Java IO: difference between absolute,relative and canonical path

The common way of accessing the file system in java is through the java.io.File API. In this tutorial, we explain how to use the File API to access a file using absolute and relative paths, we also describe the difference between getPath(), getAbsolutePath() and getCanonicalPath() methods provided by the API.

1. Absolute vs Relative

In general, a path is a way to refer to a particular file or directory in a file system, there are 2 types of path: absolute and relative. One should understand the difference between these 2 types in order to successfully locate a file within a program.

Absolute Path

Simply, a path is absolute if it starts with the root element of the file system. In windows, the root element is a drive e.g. C:\\, D:\\, while in unix it is denoted by “/” character.

An absolute path is complete in that no other information is required to locate the file, it usually holds the complete directory list starting from the root node of the file system till reaching the file or directory it denotes.

Since absolute path is static and platform dependent, it is a bad practice to locate a file using absolute path inside your program, since you will lose the ability to reuse your program on different machines and platforms.

Relative Path

A relative path is a path which doesn’t start with the root element of the file system. It is simply the path needed in order to locate the file from within the current directory of your program. It is not complete and needs to be combined with the current directory path in order to reach the requested file.

In order to construct a rigid and platform independent program, it is a common convention to use a relative path when locating a file inside your program.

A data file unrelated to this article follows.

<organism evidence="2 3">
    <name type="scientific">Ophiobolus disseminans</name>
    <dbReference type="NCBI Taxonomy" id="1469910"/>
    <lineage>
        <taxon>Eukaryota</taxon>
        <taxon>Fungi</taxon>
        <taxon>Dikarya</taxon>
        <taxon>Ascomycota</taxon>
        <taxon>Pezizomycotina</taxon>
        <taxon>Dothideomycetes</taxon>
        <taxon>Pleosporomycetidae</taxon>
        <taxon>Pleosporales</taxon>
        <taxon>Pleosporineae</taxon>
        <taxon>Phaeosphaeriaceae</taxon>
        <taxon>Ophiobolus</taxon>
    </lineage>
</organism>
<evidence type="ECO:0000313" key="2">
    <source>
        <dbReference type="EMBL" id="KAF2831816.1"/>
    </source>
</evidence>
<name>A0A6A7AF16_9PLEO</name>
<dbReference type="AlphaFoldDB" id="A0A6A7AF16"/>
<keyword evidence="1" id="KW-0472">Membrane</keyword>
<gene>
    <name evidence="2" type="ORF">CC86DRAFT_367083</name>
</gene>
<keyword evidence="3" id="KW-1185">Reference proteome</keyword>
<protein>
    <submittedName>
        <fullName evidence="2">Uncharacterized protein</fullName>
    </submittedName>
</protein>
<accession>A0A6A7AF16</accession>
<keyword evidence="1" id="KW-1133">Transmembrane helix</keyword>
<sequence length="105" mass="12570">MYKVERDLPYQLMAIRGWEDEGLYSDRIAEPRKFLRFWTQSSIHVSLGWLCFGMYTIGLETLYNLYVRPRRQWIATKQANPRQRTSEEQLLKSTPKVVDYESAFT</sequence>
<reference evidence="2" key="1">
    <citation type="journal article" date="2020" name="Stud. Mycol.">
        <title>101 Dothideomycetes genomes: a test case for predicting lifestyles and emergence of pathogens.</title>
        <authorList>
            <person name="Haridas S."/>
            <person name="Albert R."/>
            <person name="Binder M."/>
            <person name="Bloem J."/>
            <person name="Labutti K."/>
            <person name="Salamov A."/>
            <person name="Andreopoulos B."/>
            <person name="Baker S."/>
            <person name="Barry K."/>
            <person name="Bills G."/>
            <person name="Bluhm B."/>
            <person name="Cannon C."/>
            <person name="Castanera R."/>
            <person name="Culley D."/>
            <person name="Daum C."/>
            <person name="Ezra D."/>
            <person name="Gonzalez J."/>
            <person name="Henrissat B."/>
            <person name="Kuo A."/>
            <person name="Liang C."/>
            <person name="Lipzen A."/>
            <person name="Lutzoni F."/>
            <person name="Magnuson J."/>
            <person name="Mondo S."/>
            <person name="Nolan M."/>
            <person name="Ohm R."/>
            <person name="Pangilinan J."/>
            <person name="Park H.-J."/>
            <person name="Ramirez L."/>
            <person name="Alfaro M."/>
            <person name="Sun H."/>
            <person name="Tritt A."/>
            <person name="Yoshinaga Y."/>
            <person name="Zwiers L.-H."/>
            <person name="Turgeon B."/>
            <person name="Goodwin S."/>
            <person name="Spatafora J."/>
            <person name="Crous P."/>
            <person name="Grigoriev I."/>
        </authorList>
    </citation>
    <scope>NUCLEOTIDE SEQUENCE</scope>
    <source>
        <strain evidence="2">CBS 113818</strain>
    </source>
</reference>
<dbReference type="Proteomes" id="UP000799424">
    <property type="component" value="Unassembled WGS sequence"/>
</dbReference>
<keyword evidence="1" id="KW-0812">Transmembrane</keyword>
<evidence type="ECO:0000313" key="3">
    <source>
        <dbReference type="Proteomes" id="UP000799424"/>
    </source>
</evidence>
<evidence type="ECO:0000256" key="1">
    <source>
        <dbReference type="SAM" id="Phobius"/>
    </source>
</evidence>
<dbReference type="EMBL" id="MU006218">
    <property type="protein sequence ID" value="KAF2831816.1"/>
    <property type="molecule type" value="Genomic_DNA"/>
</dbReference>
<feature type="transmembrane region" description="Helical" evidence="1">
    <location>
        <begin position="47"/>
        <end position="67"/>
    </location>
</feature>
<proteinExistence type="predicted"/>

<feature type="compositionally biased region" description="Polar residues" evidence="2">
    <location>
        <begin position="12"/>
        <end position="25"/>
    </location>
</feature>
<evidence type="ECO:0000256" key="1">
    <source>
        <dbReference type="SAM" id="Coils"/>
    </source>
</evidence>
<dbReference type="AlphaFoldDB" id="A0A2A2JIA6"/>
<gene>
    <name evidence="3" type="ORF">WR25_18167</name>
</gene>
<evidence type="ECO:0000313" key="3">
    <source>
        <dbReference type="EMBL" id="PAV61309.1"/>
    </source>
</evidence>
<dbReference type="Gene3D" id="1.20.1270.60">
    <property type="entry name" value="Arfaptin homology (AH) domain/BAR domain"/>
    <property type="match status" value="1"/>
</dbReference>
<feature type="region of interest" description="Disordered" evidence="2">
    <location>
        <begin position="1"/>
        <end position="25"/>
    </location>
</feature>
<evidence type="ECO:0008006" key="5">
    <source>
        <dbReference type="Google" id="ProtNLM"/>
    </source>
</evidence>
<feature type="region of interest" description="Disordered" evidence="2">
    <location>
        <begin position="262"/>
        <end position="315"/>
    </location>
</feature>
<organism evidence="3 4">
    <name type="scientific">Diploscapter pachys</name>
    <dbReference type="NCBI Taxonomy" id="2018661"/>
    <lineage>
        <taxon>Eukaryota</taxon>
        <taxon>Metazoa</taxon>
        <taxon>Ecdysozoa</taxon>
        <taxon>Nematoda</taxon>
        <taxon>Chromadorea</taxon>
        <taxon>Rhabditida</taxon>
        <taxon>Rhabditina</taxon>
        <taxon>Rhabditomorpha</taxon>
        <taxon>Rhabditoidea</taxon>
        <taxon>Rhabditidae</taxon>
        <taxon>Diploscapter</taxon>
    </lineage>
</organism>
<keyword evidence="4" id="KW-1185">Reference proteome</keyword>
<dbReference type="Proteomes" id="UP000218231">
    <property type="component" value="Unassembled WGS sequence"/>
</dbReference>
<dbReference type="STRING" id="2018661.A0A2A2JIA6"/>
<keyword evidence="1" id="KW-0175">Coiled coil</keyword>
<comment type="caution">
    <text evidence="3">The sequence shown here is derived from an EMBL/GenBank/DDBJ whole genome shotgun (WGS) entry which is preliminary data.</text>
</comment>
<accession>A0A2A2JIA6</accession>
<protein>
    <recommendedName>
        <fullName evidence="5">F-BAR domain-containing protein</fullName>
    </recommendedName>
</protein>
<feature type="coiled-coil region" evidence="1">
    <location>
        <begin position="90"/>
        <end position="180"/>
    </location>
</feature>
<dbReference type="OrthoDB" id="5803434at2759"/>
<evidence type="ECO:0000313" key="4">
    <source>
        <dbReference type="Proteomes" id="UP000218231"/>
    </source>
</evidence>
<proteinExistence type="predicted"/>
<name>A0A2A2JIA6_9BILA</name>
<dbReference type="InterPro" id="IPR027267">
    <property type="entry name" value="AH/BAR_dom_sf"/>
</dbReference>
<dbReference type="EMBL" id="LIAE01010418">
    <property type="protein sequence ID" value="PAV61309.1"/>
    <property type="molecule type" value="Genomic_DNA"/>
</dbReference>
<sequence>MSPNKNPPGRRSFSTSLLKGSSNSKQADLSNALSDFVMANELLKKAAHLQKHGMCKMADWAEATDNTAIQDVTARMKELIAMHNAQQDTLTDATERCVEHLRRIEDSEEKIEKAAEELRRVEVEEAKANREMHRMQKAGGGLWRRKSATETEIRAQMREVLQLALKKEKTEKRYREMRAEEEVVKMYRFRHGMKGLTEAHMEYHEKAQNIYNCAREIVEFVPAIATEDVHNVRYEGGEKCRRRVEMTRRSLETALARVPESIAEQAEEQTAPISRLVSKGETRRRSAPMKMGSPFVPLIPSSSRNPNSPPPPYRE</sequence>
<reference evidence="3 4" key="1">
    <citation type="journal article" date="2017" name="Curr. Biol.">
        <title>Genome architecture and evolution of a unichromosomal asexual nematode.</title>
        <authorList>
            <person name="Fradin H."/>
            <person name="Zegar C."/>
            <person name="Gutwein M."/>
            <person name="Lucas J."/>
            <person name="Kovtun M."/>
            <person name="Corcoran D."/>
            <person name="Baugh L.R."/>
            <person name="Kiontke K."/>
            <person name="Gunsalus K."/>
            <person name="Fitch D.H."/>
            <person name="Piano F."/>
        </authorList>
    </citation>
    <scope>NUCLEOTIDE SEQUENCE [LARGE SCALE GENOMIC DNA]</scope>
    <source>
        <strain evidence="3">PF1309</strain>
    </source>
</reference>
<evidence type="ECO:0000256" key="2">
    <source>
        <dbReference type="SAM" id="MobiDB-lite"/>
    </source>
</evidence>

2. Access a file using File API

In order to access a file using File API, developers normally use the following constructor:

This constructor accepts a file path as an argument, either relative or absolute.

e.g.

Both objects refer to the same file, absoluteFile uses an absolute path while relativeFile uses a relative path assuming that our application exists on the D drive.

3. How to get the path of an existing file object

In order to get the path of an existing file object, File api provides 3 different methods:

getPath(): This method just returns the path argument which is used when constructing the object. e.g. relativeFile.getPath() => /sample-documents/pdf-sample.pdf

getAbsolutePath(): This method returns the absolute path of the current file object, a single file existing on a system can have many different paths that refer to it. e.g. The absolute paths of pdf-sample.pdf are:

“D:\sample-documents\pdf-sample.pdf”

“D:\sample-documents\.\pdf-sample.pdf”

“D:\sample-documents\..\sample-documents\pdf-sample.pdf”

Normally, this method returns the “.” and “..” characters, so it’s not efficient for comparing 2 file paths.

getCanonicalPath(): A canonical path is simply a unique absolute path e.g. the canonical path of pdf-sample.pdf is:

“D:\sample-documents\pdf-sample.pdf”